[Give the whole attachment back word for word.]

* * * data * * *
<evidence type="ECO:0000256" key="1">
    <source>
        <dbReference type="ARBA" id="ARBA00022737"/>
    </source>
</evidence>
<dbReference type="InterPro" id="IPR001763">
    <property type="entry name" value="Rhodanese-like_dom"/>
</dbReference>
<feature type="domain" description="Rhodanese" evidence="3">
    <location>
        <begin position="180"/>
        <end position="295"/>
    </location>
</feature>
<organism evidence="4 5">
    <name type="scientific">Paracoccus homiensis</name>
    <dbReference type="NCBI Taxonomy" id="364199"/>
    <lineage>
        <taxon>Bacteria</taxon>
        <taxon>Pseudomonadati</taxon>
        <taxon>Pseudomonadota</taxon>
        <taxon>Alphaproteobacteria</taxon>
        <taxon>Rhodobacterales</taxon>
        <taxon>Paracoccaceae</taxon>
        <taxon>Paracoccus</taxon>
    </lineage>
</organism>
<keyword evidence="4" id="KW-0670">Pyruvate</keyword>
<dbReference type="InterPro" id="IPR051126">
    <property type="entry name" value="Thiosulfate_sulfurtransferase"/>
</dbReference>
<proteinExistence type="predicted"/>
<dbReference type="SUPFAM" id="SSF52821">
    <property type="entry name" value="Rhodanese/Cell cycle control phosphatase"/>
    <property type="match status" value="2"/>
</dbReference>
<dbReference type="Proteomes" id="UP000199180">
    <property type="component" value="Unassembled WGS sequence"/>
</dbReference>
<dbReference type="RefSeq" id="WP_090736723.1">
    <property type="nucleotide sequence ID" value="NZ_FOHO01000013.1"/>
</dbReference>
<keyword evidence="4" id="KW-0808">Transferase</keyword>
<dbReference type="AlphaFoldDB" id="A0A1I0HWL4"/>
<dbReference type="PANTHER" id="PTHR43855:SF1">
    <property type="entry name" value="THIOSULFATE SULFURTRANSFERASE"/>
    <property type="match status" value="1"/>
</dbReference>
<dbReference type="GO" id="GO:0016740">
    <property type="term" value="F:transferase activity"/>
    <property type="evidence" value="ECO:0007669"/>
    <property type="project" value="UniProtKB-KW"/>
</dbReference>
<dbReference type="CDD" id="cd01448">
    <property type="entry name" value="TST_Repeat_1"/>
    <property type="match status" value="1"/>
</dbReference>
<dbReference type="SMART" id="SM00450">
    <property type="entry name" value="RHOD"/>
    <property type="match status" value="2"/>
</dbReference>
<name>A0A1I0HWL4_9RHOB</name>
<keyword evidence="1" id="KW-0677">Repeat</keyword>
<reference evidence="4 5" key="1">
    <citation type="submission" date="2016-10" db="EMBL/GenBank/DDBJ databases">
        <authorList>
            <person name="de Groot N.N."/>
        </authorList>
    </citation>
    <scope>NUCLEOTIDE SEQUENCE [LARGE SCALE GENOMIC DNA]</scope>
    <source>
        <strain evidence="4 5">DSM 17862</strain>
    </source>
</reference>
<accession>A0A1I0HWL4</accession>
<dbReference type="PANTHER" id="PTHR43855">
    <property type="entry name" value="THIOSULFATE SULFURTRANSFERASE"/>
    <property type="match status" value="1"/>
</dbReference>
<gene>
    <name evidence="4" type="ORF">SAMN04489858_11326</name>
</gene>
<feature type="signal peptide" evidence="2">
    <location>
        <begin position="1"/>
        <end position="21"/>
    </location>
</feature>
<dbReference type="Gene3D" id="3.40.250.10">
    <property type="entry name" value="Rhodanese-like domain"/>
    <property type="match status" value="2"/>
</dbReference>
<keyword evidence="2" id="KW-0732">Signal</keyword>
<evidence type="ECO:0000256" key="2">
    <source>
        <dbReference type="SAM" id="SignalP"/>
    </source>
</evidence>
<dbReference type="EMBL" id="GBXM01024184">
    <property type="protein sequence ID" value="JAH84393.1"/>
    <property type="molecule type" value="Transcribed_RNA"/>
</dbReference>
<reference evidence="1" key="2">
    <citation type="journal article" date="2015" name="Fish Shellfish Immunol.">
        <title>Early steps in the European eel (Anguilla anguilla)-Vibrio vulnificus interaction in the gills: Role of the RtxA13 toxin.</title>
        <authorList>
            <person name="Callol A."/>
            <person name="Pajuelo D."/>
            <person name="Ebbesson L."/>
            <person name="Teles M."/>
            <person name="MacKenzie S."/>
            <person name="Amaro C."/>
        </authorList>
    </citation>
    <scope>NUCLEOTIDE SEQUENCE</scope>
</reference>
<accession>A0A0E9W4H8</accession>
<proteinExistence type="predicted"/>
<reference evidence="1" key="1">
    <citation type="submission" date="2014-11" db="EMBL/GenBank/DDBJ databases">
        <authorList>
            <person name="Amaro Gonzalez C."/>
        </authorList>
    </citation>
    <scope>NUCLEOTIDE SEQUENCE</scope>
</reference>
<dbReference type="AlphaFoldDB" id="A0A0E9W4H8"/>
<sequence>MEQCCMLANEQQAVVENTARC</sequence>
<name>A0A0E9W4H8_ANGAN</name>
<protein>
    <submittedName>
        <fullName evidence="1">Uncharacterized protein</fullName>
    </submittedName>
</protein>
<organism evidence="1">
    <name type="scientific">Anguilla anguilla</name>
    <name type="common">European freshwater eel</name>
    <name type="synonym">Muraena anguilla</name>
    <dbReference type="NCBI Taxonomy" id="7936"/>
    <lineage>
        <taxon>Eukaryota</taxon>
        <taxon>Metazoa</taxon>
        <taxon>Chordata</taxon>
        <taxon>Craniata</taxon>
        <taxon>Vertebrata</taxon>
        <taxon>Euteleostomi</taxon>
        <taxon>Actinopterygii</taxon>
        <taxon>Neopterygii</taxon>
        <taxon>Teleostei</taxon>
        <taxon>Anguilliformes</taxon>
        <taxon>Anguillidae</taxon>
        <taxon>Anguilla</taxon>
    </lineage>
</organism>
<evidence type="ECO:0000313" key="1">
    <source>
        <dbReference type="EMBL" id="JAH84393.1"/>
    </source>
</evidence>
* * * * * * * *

<evidence type="ECO:0000256" key="1">
    <source>
        <dbReference type="ARBA" id="ARBA00022737"/>
    </source>
</evidence>
<dbReference type="InterPro" id="IPR001763">
    <property type="entry name" value="Rhodanese-like_dom"/>
</dbReference>
<feature type="domain" description="Rhodanese" evidence="3">
    <location>
        <begin position="180"/>
        <end position="295"/>
    </location>
</feature>
<organism evidence="4 5">
    <name type="scientific">Paracoccus homiensis</name>
    <dbReference type="NCBI Taxonomy" id="364199"/>
    <lineage>
        <taxon>Bacteria</taxon>
        <taxon>Pseudomonadati</taxon>
        <taxon>Pseudomonadota</taxon>
        <taxon>Alphaproteobacteria</taxon>
        <taxon>Rhodobacterales</taxon>
        <taxon>Paracoccaceae</taxon>
        <taxon>Paracoccus</taxon>
    </lineage>
</organism>
<keyword evidence="4" id="KW-0670">Pyruvate</keyword>
<dbReference type="InterPro" id="IPR051126">
    <property type="entry name" value="Thiosulfate_sulfurtransferase"/>
</dbReference>
<proteinExistence type="predicted"/>
<dbReference type="SUPFAM" id="SSF52821">
    <property type="entry name" value="Rhodanese/Cell cycle control phosphatase"/>
    <property type="match status" value="2"/>
</dbReference>
<dbReference type="Proteomes" id="UP000199180">
    <property type="component" value="Unassembled WGS sequence"/>
</dbReference>
<dbReference type="RefSeq" id="WP_090736723.1">
    <property type="nucleotide sequence ID" value="NZ_FOHO01000013.1"/>
</dbReference>
<keyword evidence="4" id="KW-0808">Transferase</keyword>
<dbReference type="AlphaFoldDB" id="A0A1I0HWL4"/>
<dbReference type="PANTHER" id="PTHR43855:SF1">
    <property type="entry name" value="THIOSULFATE SULFURTRANSFERASE"/>
    <property type="match status" value="1"/>
</dbReference>
<dbReference type="GO" id="GO:0016740">
    <property type="term" value="F:transferase activity"/>
    <property type="evidence" value="ECO:0007669"/>
    <property type="project" value="UniProtKB-KW"/>
</dbReference>
<dbReference type="CDD" id="cd01448">
    <property type="entry name" value="TST_Repeat_1"/>
    <property type="match status" value="1"/>
</dbReference>
<dbReference type="SMART" id="SM00450">
    <property type="entry name" value="RHOD"/>
    <property type="match status" value="2"/>
</dbReference>
<name>A0A1I0HWL4_9RHOB</name>
<keyword evidence="1" id="KW-0677">Repeat</keyword>
<reference evidence="4 5" key="1">
    <citation type="submission" date="2016-10" db="EMBL/GenBank/DDBJ databases">
        <authorList>
            <person name="de Groot N.N."/>
        </authorList>
    </citation>
    <scope>NUCLEOTIDE SEQUENCE [LARGE SCALE GENOMIC DNA]</scope>
    <source>
        <strain evidence="4 5">DSM 17862</strain>
    </source>
</reference>
<accession>A0A1I0HWL4</accession>
<dbReference type="PANTHER" id="PTHR43855">
    <property type="entry name" value="THIOSULFATE SULFURTRANSFERASE"/>
    <property type="match status" value="1"/>
</dbReference>
<gene>
    <name evidence="4" type="ORF">SAMN04489858_11326</name>
</gene>
<feature type="signal peptide" evidence="2">
    <location>
        <begin position="1"/>
        <end position="21"/>
    </location>
</feature>
<dbReference type="Gene3D" id="3.40.250.10">
    <property type="entry name" value="Rhodanese-like domain"/>
    <property type="match status" value="2"/>
</dbReference>
<keyword evidence="2" id="KW-0732">Signal</keyword>
<evidence type="ECO:0000256" key="2">
    <source>
        <dbReference type="SAM" id="SignalP"/>
    </source>
</evidence>
<dbReference type="EMBL" id="GBXM01024184">
    <property type="protein sequence ID" value="JAH84393.1"/>
    <property type="molecule type" value="Transcribed_RNA"/>
</dbReference>
<reference evidence="1" key="2">
    <citation type="journal article" date="2015" name="Fish Shellfish Immunol.">
        <title>Early steps in the European eel (Anguilla anguilla)-Vibrio vulnificus interaction in the gills: Role of the RtxA13 toxin.</title>
        <authorList>
            <person name="Callol A."/>
            <person name="Pajuelo D."/>
            <person name="Ebbesson L."/>
            <person name="Teles M."/>
            <person name="MacKenzie S."/>
            <person name="Amaro C."/>
        </authorList>
    </citation>
    <scope>NUCLEOTIDE SEQUENCE</scope>
</reference>
<accession>A0A0E9W4H8</accession>
<proteinExistence type="predicted"/>
<reference evidence="1" key="1">
    <citation type="submission" date="2014-11" db="EMBL/GenBank/DDBJ databases">
        <authorList>
            <person name="Amaro Gonzalez C."/>
        </authorList>
    </citation>
    <scope>NUCLEOTIDE SEQUENCE</scope>
</reference>
<dbReference type="AlphaFoldDB" id="A0A0E9W4H8"/>
<sequence>MEQCCMLANEQQAVVENTARC</sequence>
<name>A0A0E9W4H8_ANGAN</name>
<protein>
    <submittedName>
        <fullName evidence="1">Uncharacterized protein</fullName>
    </submittedName>
</protein>
<organism evidence="1">
    <name type="scientific">Anguilla anguilla</name>
    <name type="common">European freshwater eel</name>
    <name type="synonym">Muraena anguilla</name>
    <dbReference type="NCBI Taxonomy" id="7936"/>
    <lineage>
        <taxon>Eukaryota</taxon>
        <taxon>Metazoa</taxon>
        <taxon>Chordata</taxon>
        <taxon>Craniata</taxon>
        <taxon>Vertebrata</taxon>
        <taxon>Euteleostomi</taxon>
        <taxon>Actinopterygii</taxon>
        <taxon>Neopterygii</taxon>
        <taxon>Teleostei</taxon>
        <taxon>Anguilliformes</taxon>
        <taxon>Anguillidae</taxon>
        <taxon>Anguilla</taxon>
    </lineage>
</organism>
<evidence type="ECO:0000313" key="1">
    <source>
        <dbReference type="EMBL" id="JAH84393.1"/>
    </source>
</evidence>